” Between the Assiniboine and the southern shore of Lake Manitoba there lies a district of about ten miles square, chiefly settled and farmed by emigrants from Ontario. Last fall these farmers harvested, in spite of the grasshoppers, a two-thirds crop, which is better than an average crop in Ontario. Instead of, as in the parishes of Baie St. Paul, and Francois Xavier, sowing nothing, as did many of their neighbours, or lazily watching the grasshoppers devour what they had sown, as did most of the others, these brave men sowed in hope, and when the enemy appeared, turned out and fought him. I saw a forty-acre field of splendid wheat at Portage Creek, the property of a family of New Brunswickers named Green. They spread a swath of straw right across the middle of the field. Then, through the long June days, the whole family four stalwart young men and three young ladies, daughters of the farm, but as truly refined as any of the graduates of our city boarding schools armed themselves with boughs, and forming in line, drove the ` hoppers ‘ before them into the straw. It seems that the brutes have their own idea of comfort, and like to have a bed under them. At all events, they concluded to roost there. When evening came a match was applied, and in five minutes nothing was left of the invaders but their horny coverings, which at the time of my visit in August, still littered the ground in millions. Of course I am not prepared to say whether the ` hoppers ‘ were as numerous in that section as they were on the Red River, where, in June, I saw them sweep all before them ; but in view of these results, and of the successful campaign of last summer in several of the Western States, one cannot help thinking that whatever Government may do should be in the direction of encouraging and helping people to help themselves.”

We did not meet any who had tried the edible qualities of the grasshopper, but Dr. Riley declares in favour of such diet, and describes the most epicurean methods of preparing it. The insects yield, he says, an agreeable nutty flavour when, the legs and wings being removed, they are fried in butter. Palatable soup may also be made from them. The Indians catch, roast and eat them, and in the East, the Arabs esteem them a delicacy.

Dr. Riley does not regard John the Baptist as so badly off in the way of dainties, as we are accustomed to consider that prophet of the wilderness, whose food was locusts and wild honey.

That the farmers of Minnesota and Dakota were wise, in sowing as usual in the spring of 1875, we had ample proofs as we passed from Winnipeg along their broad fields ripening with a rich harvest. The vessel in which we sailed from Duluth carried in her hold 5,000 barrels of Minnesota wheat flour, and had to leave as many more for the next boat to carry. Mr. Nimmons, who settled in 1869 about six miles north-west of Winnipeg, furnishes a worthy example, which some older settlers would have done well to follow. He has a fine farm of 320 acres, or half a section, and last autumn found a ready market in Winnipeg for some hundreds of bushels of potatoes. Starting without capital he struggled on through difficulties, and then had nearly 100 acres broken, and 50 acres under heavy crops of barley, wheat, oats, peas, turnips and potatoes, for all of which he obtained good prices. A sample of his last year’s wheat of 66 pounds to the bushel has gone to the Centennial. When asked how he had escaped the grass-hoppers, he answered that he had fought them in every stage of their growth, commencing the previous fall by ploughing and reploughing their eggs under the ground, thereby preventing them hatching ; but, of course they came on to his fields last summer from the uncultivated prairie in myriads. These he battled against by fire, and by driving, so successfully as to save nearly his entire planting. Mr. Nimmons summed up the matter by stating it as his belief that the grasshoppers may be met and conquered by hard work and common sense means ; and that in closely-settled neighbourhoods, if each occupant does his share, a fair crop may always be counted upon. As this opinion tallies with the experience of Messrs. Tristan and Morgan, of Headingly, and that of many others, and indeed is but to repeat the history of the plague in other lands, we have no doubt it is correct.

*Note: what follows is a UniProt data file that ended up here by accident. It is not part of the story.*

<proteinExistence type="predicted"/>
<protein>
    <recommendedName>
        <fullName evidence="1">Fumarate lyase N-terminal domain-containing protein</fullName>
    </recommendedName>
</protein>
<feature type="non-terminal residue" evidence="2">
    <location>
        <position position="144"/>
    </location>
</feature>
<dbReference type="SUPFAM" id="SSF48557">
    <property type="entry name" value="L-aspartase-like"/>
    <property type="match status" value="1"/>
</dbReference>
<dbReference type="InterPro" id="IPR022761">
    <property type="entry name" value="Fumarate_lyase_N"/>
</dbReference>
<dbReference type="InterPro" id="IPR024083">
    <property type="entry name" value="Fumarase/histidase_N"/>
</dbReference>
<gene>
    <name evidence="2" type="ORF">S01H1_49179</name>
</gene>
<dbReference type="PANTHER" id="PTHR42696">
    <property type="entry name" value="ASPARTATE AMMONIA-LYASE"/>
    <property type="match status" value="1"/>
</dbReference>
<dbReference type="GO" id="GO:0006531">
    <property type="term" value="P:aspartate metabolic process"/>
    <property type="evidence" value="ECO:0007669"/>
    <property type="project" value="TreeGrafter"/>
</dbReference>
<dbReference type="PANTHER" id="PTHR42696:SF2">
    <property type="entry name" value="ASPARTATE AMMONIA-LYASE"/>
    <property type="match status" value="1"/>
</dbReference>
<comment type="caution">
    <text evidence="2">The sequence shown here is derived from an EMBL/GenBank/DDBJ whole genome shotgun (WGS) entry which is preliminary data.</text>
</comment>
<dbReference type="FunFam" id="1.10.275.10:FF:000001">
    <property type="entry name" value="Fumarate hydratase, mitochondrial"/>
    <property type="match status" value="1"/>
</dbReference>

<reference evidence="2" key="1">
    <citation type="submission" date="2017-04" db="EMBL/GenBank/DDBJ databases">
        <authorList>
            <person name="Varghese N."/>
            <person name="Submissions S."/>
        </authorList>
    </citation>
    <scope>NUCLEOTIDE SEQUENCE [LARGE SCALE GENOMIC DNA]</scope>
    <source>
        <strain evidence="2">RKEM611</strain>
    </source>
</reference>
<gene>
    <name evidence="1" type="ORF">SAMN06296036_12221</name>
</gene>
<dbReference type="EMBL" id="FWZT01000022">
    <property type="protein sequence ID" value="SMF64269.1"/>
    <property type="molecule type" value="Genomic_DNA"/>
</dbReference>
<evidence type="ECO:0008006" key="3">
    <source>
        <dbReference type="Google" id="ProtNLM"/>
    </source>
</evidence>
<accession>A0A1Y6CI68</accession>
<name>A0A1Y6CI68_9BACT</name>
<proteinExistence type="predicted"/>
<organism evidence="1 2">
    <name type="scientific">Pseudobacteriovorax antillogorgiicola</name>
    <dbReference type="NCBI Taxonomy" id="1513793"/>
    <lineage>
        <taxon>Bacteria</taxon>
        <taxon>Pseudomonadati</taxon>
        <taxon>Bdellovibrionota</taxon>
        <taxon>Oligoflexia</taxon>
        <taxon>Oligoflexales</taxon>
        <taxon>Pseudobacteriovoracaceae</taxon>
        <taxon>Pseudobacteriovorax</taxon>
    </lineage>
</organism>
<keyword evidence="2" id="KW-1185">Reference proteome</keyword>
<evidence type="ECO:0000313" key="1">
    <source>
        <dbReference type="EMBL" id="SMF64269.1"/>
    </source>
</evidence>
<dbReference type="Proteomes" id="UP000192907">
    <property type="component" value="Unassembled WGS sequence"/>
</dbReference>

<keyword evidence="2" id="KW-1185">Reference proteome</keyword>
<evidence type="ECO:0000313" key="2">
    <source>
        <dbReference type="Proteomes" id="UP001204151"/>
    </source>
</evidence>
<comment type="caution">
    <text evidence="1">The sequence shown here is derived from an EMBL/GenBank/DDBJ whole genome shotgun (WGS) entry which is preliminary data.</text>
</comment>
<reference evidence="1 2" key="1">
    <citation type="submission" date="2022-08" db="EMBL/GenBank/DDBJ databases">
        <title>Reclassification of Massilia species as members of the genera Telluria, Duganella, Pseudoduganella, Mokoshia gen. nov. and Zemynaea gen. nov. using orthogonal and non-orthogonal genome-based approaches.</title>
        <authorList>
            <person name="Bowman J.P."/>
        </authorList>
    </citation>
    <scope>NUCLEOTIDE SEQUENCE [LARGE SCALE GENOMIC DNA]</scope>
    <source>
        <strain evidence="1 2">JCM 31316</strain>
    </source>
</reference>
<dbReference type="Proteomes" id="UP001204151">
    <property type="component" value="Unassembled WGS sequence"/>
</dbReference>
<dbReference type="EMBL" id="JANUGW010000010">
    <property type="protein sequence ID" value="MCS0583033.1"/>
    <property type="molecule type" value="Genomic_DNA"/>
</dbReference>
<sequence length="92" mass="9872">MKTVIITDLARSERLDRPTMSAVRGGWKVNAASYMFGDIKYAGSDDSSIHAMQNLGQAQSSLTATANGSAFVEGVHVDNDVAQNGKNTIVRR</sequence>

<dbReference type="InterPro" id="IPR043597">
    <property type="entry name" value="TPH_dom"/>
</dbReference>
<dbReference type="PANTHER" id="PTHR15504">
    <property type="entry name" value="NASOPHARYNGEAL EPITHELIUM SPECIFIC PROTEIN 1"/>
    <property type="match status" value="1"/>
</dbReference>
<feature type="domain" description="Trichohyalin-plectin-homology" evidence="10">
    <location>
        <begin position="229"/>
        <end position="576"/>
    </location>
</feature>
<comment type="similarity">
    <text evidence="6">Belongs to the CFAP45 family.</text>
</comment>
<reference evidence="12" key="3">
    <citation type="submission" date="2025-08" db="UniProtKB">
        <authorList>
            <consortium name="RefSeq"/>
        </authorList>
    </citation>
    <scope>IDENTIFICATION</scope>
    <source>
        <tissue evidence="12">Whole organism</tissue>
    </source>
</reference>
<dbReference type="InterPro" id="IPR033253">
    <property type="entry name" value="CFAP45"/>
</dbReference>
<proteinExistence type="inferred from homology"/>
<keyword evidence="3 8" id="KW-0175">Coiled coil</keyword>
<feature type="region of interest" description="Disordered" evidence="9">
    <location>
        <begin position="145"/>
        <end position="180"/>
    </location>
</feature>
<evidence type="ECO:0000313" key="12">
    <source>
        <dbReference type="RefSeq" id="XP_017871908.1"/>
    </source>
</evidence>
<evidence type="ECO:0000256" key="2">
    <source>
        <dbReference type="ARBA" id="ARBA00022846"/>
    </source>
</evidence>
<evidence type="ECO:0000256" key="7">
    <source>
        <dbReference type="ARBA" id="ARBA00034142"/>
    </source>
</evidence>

It is generally hoped that but little of this plague will be felt for some years in Manitoba. The grounds for such confidence are the historical facts as to its periodicity stated, the great numbers of the parasites found on specimens examined, and the fact that the locusts flew off without depositing their eggs. In lands where nature has dealt with less lavish hand, the farmer might well hesitate to embark his means and labour in tillage, but the great returns which the marvellous rich, deep soil of this Province will yearly produce, will doubtless allow an ample margin for periodical losses from this plague, and these losses too may be anticipated, and to a great extent met and lessened, by united skilful effort, when the lands become settled, as no doubt they soon will be, with industrious farmers using all modern means of agriculture.

The Mennonites, coming from a land where this pest is not unknown to settle here, should convince us that it is not to be too much dreaded. No settlers can be found more shrewd and capable of selecting a good home and forming opinions as to agricultural matters, than they. They are quickly occupying the beautiful townships as-signed them on either side of Red River, between Winnipeg and Pembina.